Cohesion is an important facet of performance in team sports (Carron, Colman, Wheeler, & Stevens, 2002; Eys, Burke, Carron, & Dennis, 2006). Accordingly, sport psychologists and team managers value techniques that produce changes in cohesion (e.g., Gardner, 1995; Crace & Hardy, 1997). Despite the efficacy of many interventions to develop cohesion (cf. Eys et al., 2006), sport psychologists continue to explore alternative interventions for enhancing group cohesion. One novel approach involves athletes publicly disclosing personal stories and information previously unknown to the team members (Dunn & Holt, 2004; Holt & Dunn, 2006; Yukelson, 2006). Personal-disclosure mutual-sharing (PDMS) fosters a greater appreciation of team members’ values, beliefs, attitudes, and personal motives (Hirsch, 1992), which in turn helps communication through shared perceptions, meanings, constructs, and understanding (Ostroff, Kinicki, & Tamkins, 2003). This study evaluated the effects of a PDMS intervention on team cohesion and communication in 21 UK male professional soccer players before a domestic cup semi-final, along with documenting the emanating applied issues. Social validation data revealed that most players felt the intervention was worthwhile and benefitted the team by enhancing closeness, understanding of teammates, and communication. Data from the Group Environment Questionnaire (GEQ) and the British Scale for Effective Communication in Team Sports (BSECTS) showed no statistically significant changes in cohesion or positive and negative communication from pre to post-intervention; yet the team performed above their expectations in the semi-final only to lose in a penalty shoot-out. We discuss the issues emerging from this study (e.g., the manager removing items from the GEQ, and foreign players struggling to understand the measures). Finally, guidelines about using a PDMS intervention in UK professional sport teams are presented.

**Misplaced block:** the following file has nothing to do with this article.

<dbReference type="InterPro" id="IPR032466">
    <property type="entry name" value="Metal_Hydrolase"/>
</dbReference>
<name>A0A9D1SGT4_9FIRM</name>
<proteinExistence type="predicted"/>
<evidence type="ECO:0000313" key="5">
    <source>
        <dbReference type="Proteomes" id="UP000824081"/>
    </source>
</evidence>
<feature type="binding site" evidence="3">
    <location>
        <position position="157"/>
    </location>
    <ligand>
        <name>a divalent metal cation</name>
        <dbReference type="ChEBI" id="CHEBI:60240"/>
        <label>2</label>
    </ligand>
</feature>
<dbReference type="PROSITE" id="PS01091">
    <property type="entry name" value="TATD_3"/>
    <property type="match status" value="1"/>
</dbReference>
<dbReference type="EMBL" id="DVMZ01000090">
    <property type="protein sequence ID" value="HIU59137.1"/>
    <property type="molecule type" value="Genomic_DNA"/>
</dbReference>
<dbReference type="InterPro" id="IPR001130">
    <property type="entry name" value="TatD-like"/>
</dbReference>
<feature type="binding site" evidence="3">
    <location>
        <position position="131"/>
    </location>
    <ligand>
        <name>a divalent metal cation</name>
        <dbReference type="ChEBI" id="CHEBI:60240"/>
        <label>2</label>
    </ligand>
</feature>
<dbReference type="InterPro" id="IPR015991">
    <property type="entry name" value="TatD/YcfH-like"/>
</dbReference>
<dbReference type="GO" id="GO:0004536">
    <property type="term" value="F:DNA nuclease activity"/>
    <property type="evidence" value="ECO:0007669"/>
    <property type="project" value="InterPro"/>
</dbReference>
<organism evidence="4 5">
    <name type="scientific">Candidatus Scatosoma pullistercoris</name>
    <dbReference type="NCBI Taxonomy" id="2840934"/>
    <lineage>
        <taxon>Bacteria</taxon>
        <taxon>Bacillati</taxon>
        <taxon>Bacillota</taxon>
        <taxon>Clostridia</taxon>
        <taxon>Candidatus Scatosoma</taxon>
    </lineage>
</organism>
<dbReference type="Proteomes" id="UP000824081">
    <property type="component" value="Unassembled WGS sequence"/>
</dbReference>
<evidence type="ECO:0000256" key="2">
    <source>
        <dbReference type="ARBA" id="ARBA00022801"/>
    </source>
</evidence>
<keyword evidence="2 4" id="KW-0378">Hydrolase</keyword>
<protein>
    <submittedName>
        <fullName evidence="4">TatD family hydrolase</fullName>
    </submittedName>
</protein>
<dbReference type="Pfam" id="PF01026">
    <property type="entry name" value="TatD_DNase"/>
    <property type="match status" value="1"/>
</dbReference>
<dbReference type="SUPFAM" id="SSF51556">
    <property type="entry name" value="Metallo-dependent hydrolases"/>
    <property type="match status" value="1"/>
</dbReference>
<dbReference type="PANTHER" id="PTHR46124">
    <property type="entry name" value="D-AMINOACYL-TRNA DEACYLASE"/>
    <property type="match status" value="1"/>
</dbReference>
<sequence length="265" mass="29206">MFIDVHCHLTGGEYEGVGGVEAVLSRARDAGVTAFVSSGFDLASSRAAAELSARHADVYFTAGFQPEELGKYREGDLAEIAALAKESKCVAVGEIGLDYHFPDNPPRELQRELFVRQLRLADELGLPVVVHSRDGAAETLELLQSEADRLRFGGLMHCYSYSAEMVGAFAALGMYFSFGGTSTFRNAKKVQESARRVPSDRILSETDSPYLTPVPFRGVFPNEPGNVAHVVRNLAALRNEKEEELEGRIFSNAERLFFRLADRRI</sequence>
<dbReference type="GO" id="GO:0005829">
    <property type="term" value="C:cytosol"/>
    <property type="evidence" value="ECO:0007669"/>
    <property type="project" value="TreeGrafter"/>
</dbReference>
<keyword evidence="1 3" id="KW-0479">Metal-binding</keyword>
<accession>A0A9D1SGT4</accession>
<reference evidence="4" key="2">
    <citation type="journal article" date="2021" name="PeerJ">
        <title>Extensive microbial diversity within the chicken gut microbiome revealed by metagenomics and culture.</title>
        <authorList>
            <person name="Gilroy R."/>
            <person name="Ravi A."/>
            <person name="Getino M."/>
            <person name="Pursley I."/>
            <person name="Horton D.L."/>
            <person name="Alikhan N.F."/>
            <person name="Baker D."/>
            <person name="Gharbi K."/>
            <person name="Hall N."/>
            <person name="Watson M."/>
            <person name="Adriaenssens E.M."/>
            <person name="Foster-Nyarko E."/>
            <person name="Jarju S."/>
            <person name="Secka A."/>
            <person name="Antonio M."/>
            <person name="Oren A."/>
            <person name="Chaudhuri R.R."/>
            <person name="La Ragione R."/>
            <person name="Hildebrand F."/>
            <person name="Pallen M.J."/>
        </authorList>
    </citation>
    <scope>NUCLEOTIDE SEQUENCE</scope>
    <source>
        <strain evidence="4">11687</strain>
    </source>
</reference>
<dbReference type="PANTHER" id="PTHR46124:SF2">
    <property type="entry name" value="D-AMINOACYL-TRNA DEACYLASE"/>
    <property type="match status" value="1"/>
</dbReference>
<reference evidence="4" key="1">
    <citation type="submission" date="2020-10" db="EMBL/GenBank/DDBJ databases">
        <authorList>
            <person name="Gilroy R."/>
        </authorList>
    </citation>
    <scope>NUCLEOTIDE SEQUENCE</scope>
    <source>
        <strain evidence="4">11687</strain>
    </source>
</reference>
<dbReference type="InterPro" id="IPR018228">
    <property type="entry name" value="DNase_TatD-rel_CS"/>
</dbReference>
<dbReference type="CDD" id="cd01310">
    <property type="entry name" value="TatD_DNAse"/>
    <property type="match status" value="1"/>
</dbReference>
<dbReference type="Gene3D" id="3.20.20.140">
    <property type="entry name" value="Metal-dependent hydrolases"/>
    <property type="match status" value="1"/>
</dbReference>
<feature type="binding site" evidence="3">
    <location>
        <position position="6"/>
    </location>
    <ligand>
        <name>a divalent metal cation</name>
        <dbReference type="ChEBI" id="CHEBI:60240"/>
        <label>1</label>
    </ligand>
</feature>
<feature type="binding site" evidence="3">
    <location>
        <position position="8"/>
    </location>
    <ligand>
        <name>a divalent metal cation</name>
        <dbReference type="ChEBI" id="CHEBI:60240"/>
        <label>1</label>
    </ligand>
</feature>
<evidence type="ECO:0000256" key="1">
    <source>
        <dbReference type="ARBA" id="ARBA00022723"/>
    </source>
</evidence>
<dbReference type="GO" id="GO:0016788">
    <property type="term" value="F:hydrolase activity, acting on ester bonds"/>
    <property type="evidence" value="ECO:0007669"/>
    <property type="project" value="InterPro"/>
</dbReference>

|Publication status||Published - Oct 2010|
- sport psychology
- professional sports